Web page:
First and foremost, a dislocation leads to relatively severe pain in the joints. The joints themselves are swollen and may also bruise. As a rule, the further course of this complaint depends heavily on the cause of the dislocation and the affected area, so that a general course of the disease cannot be predicted. In many cases, the joint surfaces are in the wrong position after the dislocation, resulting in restrictions in the patient’s movement and everyday life.
Diagnosing the dislocation is usually relatively easy and quick because the joint is visibly protruding. Therefore, an early treatment of this complaint is possible. However, this does not lead to self-healing. If the dislocation is not treated properly, arthrosis can develop.
It is not uncommon for nerves to be trapped as a result of the dislocation, so that the patients suffer from paralysis or other sensory disturbances and are thus restricted in everyday life. The treatment takes place through a surgical procedure and leads to success in most cases. There are no complications. The life expectancy of the patient is also not affected by the dislocation.
When should you go to the doctor?
Severe pain in the area of bones and joints must be clarified immediately. Affected people should consult their doctor if the symptoms become acute and rapidly worsen. If severe pain or even a fracture occurs as a result of a fall or a sports injury, the person concerned must be taken to a hospital. First aid must first be given to the affected part of the body, ideally by a sports doctor or a first aider with appropriate first aid training. Persons with congenital weaknesses in the connective tissue or overextensible ligament structures suffer dislocations particularly quickly.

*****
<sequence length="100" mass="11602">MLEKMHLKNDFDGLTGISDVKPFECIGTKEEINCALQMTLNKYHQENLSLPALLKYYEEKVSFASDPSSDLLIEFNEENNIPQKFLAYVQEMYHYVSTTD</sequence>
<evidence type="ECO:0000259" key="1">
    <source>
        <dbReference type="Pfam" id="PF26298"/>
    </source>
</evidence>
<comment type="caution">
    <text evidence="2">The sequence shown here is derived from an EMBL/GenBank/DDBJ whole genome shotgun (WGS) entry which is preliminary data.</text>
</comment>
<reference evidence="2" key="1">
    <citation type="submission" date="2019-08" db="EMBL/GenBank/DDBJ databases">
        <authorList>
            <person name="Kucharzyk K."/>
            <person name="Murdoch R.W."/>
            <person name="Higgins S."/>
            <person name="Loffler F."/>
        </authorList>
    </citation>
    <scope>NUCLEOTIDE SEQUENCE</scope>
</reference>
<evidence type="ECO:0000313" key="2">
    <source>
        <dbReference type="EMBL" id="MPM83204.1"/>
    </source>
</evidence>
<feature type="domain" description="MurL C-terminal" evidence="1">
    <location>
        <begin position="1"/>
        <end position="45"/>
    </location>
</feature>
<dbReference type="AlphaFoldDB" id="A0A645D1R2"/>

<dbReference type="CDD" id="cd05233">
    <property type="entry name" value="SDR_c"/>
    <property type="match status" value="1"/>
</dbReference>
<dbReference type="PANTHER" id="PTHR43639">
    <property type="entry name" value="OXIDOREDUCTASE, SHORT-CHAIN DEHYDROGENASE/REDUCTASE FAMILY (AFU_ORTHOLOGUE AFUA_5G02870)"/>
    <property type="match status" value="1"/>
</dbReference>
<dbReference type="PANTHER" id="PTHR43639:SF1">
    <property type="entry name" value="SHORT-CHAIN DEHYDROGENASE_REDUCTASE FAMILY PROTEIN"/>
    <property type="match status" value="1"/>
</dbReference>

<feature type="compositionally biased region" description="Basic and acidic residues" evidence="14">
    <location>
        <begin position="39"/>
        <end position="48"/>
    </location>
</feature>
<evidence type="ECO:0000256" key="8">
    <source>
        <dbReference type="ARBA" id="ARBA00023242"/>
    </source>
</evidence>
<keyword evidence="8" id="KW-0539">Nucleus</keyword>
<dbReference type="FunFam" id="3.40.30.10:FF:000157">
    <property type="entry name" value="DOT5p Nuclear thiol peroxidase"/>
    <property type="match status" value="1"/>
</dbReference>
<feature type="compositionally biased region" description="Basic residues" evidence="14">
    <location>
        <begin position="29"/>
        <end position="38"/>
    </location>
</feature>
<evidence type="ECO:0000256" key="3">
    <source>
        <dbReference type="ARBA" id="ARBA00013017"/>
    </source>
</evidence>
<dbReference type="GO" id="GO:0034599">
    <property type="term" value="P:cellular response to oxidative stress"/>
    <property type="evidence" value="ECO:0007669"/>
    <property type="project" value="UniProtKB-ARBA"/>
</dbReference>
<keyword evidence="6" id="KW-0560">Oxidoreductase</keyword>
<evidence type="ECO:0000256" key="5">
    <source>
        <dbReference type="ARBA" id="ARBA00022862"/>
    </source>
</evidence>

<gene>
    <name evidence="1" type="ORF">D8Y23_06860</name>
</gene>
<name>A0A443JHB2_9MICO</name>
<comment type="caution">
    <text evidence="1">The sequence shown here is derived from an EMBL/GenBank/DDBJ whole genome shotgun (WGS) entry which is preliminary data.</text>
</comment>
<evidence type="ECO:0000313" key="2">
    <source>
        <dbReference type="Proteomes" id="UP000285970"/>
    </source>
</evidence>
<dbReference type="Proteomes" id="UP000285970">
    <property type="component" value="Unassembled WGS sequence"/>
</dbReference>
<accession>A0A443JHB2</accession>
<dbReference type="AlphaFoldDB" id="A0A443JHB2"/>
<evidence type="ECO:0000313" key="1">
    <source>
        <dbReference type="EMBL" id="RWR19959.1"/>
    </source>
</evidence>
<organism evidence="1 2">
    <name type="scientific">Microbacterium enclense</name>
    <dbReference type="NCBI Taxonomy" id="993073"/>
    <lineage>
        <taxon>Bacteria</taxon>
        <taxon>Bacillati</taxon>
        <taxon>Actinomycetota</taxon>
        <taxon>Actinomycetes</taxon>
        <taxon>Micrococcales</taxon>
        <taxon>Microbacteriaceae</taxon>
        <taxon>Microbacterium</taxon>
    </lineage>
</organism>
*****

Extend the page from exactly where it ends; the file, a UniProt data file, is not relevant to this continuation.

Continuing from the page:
Dislocations also occur more often in old age and in connection with arthrosis or rheumatic diseases. The severe overstretching of ligaments and joints permanently weakens the joint, which is why caution is required even after recovery. If you suspect a renewed dislocation, your family doctor must be informed immediately. In addition to the general practitioner, you can go to the orthopaedist, chiropractor or sports doctor if you have a dislocation. If the symptoms are severe, physiotherapeutic treatment is necessary.
Treatment & Therapy
If the doctor treating you has diagnosed a dislocation, he can initiate appropriate treatment. First and foremost, the misalignment of the joint-forming bones must be corrected.
Colloquially, this process is also referred to as “reset”. It should only be performed by a professional, as excessive force or a jerky, incorrect movement can damage the joint itself or surrounding nerves or vessels. Under certain circumstances, this not painless procedure must be performed under anesthesia.
The affected joint should then be immobilized. An X-ray provides information on whether the reposition (setting) was successful and whether there are any other injuries. If the joint cannot be brought back to its original position as expected, an operation must be carried out to correct this. Surgery is often necessary even if the dislocation is accompanied by a fracture.
Following a dislocation, the joint should not be put under excessive strain for several weeks or even months. However, complete immobilization over a longer period of time is not advisable. If the injury occurred during sport, it is often necessary to temporarily stop training to ensure full restoration of joint stability. Appropriate physiotherapy exercises can support the healing process.
Outlook & Forecast